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Looking for heritage in the ordinary

[ 2009-11-18 14:04]     字号 [] [] []  
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Last week, I learned from online reports that the nearly century-old Xunlimen Railway Station in Hankou, Hubei province, had been demolished for commercial development. The news saddened me, for I spent my childhood in its vicinity.

During the 1950s and 1960s, my family lived in Xunlimen, after which the primary school I attended was also named. Every day, I passed by the railway station on my way to school and back home. The station was used for goods, not passengers, and I often slipped into it after school to play.

I loved seeing the railway staff in impressive uniforms, some of who were neighbors, waving red and green pennants to usher trains in and out of the station. The porters instilled a sense of awe in me as beads of perspiration covered their muscular bodies while they carried goods on gangplanks from the wagons to the platforms. I often peeped through gaps in large crates trying to see what was inside.

Once I saw a giraffe in a flatcar eating the leaves of a tree off the tracks. More often, I tried to catch crickets from within the cracks in the platform or gleaned soybeans that had dropped from torn or loose sacks. Back home, my grandmother would bake the beans for me. It was fun.

The station was built in 1916. For my generation, it bore witness to the time when the newborn People's Republic underwent a fervent campaign to develop its economy after decades of war and the people confidently began rebuilding our country despite the poverty and hardships they faced. For me, the station was part of my childhood memory.

When our cities try impatiently to change their appearances, tearing down old buildings to erect high-rises becomes inevitable. But after many years of controversy, there is a common understanding that historically significant buildings should be protected. Efforts in this regard, though, seem to be focused on "important sites" such as high-ranking officials' mansions and gardens, temples and celebrities' residences. Scant attention has been paid to buildings such as the Xunlimen Railway Station, which are commonplace architecture and are related only to common people's lives.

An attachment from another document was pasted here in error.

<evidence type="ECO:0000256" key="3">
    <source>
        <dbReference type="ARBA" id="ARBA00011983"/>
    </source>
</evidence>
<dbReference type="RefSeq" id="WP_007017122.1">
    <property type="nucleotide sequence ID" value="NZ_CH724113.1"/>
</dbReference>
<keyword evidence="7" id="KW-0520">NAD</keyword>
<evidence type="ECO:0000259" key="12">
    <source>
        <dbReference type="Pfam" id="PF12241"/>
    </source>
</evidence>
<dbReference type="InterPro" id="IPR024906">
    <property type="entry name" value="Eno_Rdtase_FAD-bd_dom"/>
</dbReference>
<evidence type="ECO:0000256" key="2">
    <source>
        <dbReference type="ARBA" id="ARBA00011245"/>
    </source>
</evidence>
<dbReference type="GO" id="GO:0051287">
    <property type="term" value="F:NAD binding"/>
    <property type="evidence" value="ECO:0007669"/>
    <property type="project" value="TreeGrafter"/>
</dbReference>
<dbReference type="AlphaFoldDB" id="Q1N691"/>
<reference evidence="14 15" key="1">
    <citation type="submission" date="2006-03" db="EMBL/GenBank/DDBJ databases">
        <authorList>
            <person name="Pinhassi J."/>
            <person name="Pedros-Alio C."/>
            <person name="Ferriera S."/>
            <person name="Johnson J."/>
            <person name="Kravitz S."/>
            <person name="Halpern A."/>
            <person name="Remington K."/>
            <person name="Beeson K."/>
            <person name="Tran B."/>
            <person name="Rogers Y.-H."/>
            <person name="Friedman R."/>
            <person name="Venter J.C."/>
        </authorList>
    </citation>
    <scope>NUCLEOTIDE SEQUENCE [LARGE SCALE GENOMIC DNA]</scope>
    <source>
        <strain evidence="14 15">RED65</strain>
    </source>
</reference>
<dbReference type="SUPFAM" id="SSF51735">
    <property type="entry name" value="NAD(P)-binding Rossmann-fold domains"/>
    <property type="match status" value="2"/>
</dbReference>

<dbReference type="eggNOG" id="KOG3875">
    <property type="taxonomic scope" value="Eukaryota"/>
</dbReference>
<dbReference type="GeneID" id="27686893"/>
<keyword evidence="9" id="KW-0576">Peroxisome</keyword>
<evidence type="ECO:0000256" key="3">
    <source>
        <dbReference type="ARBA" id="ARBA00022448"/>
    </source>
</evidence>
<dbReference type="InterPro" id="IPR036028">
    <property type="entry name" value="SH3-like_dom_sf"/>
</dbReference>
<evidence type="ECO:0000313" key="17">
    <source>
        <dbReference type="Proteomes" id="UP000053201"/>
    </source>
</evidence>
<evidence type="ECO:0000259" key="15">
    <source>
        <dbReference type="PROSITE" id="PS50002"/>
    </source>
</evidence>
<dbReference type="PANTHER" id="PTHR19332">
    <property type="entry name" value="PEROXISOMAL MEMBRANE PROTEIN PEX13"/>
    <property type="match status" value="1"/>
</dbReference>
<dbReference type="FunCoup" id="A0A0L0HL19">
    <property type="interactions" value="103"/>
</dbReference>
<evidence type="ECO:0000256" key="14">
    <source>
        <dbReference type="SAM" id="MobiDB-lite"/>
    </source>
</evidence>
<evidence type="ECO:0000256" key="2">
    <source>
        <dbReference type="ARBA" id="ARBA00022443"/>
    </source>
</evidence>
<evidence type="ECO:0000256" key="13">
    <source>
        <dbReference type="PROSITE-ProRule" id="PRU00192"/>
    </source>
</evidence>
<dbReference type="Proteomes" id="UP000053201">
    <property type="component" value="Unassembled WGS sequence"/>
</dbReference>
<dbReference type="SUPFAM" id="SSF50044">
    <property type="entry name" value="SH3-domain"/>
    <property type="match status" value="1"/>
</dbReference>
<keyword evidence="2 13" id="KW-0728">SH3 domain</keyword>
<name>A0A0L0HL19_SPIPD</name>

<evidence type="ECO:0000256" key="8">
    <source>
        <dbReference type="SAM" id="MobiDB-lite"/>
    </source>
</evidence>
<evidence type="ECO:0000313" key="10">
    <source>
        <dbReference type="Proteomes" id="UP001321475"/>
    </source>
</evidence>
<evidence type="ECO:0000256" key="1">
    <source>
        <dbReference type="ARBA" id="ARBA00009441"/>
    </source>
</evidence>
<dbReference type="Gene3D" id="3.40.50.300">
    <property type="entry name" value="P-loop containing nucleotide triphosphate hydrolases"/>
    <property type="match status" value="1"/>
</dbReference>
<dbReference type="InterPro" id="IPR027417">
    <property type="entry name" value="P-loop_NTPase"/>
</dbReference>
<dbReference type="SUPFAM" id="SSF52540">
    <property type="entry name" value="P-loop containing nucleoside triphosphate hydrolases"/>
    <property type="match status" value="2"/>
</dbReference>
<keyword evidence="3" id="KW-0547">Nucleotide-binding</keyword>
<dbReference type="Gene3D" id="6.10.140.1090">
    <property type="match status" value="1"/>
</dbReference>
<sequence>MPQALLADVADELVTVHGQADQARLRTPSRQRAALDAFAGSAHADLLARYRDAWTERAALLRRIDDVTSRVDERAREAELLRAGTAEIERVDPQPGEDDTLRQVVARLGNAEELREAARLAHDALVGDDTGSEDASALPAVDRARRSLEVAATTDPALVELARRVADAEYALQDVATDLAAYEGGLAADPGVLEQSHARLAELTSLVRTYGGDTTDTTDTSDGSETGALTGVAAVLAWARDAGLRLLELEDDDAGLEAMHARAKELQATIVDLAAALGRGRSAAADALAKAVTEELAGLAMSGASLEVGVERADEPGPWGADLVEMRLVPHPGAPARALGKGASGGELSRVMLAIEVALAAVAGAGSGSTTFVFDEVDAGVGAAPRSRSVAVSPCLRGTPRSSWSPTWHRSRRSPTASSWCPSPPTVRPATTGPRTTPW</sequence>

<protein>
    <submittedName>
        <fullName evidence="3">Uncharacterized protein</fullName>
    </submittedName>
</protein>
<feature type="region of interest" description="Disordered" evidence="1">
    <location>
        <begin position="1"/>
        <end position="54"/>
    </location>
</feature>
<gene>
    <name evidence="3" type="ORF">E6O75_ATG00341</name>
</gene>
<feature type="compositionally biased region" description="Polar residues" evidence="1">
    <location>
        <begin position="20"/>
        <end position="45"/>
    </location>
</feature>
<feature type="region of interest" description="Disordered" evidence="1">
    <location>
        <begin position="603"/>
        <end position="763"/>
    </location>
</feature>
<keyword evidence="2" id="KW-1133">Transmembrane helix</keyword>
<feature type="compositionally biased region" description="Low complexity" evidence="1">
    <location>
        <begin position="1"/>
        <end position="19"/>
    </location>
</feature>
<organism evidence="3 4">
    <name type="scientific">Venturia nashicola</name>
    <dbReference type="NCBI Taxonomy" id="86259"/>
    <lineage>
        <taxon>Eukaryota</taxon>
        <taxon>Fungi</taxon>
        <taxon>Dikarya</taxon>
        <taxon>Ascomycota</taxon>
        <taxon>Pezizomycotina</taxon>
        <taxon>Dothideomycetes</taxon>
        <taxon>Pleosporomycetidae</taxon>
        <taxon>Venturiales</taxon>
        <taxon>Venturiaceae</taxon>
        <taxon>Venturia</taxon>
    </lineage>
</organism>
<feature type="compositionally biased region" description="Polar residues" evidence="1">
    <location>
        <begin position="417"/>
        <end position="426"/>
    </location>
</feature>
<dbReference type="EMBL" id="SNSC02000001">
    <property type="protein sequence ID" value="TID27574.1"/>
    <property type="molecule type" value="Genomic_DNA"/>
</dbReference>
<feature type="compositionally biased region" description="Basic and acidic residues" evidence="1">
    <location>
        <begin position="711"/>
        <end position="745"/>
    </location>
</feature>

I feel sad about the station's demolition not only because of nostalgia. What I am worried more about is whether we really have developed a correct understanding of what protecting historical and cultural heritages means.

For many years, we seem to have made efforts to preserve, and often refurbish, mansions, gardens and temples, only to allow people to take photographs or worship there, and earn a fat income from tourism. Little thought, however, has been given to the cultural and historical meaning of those buildings. That explains why a goods railway station like Xunlimen, which did not look magnificent and had no relationship with any celebrity, was torn down.

In fact, what we can inherit from an old building is a spirit of belonging, a kind of mood and geographical character.

They represent the memory of a particular period, a record of people's daily lives and human relationship, subsistence philosophy, social customs and the ethics people developed in ordinariness.

Maintaining such buildings is maintaining our cultural tradition and spiritual heritage.

Cultural heritage helps us foster a fine spiritual quality.

Such spiritual pursuit of real beauty will help us develop a more kind human nature, which will make us treat each other with more amiability and love - we will have less psychological impulses to become selfish and thus help society to become more peaceful and harmonious. This is an intangible heritage, more valuable than all the profit generated by clamorous tourism.

Therefore, keeping an old ordinary building like the Xunlimen Railway Station, which has been witness to people's aspirations and efforts for a better future, is not assuaging someone's nostalgia.

Instead it is an effort to preserve a national spirit - the lifestyle of the common people.

E-mail: liushinan@chinadaily.com.cn

About the author:

刘式南 高级编辑。1968年毕业于武汉华中师范学院(现华中师范大学)英文系。1982年毕业于北京体育学院(现北京体育大学)研究生院体育情报专业。1982年进入中国日报社,先后担任体育记者、时政记者、国际新闻编辑、要闻版责任编辑、发稿部主任、《上海英文星报》总编辑、《中国商业周刊》总编辑等职。现任《中国日报》总编辑助理及专栏作家。1997年获国务院“特殊贡献专家政府津贴”。2000年被中华全国新闻工作者协会授予“全国百佳新闻工作者”称号。2006年获中国新闻奖二等奖(编辑)。


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